Unbeknownst to them, however, the government conducted a 2-year study to assess if it should move into the cloud, and eventually approached the company and gave it even larger contract.
“Short-term versus long-term. That’s one of the perspectives that we have to keep in mind,” Vedula said.
Panelist Tim McAra, senior vice president of the refreshment services group at Continental Services in Troy, Michigan, said business leaders take risks because they see a need that exists, not because they seek technology for its own sake.
Rosenberg agreed. When remote monitoring was introduced, the sales pitch was “reduce your routes by 40%,” Rosenberg said. The technology delivered the route savings but vending operators did not immediately realize it necessitated new skills in the areas of data management and tech support.
While serving as CEO at Accent Food Service in Pflugerville, Texas, Rosenberg deployed Hivery, an artificial intelligence service, in 2017.
“We jumped in looking for a quick win,” he said. “It’s a great product, it works.” What he didn’t realize was that the product recommendations impacted their product supplier commitments.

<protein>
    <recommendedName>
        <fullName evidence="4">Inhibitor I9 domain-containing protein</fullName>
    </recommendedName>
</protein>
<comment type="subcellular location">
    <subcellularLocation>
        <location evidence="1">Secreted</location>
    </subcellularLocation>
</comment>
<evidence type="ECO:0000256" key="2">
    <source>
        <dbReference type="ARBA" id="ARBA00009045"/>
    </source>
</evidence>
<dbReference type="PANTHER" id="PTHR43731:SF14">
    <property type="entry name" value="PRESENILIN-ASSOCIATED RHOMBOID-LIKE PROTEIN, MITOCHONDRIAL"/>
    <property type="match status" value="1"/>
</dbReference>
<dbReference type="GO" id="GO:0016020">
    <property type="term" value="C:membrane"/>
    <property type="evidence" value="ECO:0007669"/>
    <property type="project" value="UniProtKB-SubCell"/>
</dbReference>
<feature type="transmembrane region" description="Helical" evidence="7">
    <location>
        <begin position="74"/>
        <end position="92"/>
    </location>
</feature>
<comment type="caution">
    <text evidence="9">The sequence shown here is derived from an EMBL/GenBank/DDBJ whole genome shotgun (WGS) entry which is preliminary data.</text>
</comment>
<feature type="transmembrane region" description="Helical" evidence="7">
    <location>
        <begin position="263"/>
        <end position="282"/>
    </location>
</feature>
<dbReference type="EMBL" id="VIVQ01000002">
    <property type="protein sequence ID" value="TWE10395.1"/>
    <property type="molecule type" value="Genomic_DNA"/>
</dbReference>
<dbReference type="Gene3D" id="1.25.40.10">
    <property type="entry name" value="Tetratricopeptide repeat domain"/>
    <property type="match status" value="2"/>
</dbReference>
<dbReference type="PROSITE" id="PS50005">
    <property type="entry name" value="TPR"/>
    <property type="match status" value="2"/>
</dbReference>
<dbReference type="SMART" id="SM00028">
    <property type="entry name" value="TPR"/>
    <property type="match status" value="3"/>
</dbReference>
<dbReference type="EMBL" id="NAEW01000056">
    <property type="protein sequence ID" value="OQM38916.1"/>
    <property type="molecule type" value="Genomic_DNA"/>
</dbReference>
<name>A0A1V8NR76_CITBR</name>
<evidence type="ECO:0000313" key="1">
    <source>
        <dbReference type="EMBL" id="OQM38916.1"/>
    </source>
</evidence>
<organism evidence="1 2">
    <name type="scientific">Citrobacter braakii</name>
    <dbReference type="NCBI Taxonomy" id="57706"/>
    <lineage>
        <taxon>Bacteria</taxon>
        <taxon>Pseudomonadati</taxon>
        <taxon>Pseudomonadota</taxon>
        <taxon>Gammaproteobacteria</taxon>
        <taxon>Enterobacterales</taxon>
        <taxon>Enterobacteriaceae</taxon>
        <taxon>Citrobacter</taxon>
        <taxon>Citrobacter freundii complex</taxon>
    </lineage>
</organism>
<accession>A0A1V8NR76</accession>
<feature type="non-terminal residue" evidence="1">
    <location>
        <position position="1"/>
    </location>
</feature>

“All of a sudden we were eliminating SKUs in the machine that were required in order to maximize net cost which was critical to our bottom line,” Rosenberg said.
They also didn’t look at how long it took a fulfillment specialist to actually execute the system’s recommendations, and the “choke hold” it put on the warehouse when product came back in and had to go back into inventory.
“Total picture value chain economics is how you have to evaluate technology,” Rosenberg said. “If you understand how it impacts the entire system…you typically can turn that into a limited risk.”
The panelists agreed the key to managing risks is having a staff that is supportive of new innovation.
“It’s really about making sure you have the right people with you,” McAra said. It’s never going to go flawlessly and you need people who can control it as much as possible.
“If you’re waiting for perfect, you’re not going to do anything,” he said.
McAra recommends having team meetings to collect feedback on new initiatives. You pick up on things you would have missed and you can find benefits, such as finding out an employee is spending 20 hours a week on something that has no ROI value.
If you want to drive change, you have to keep a “positive vibe” going, he said.
Vedula said there are some people who are innately curious. Stimulate them — send them to trade shows and training sessions. His company even brings interns from schools. They come up with ideas that can drive innovation.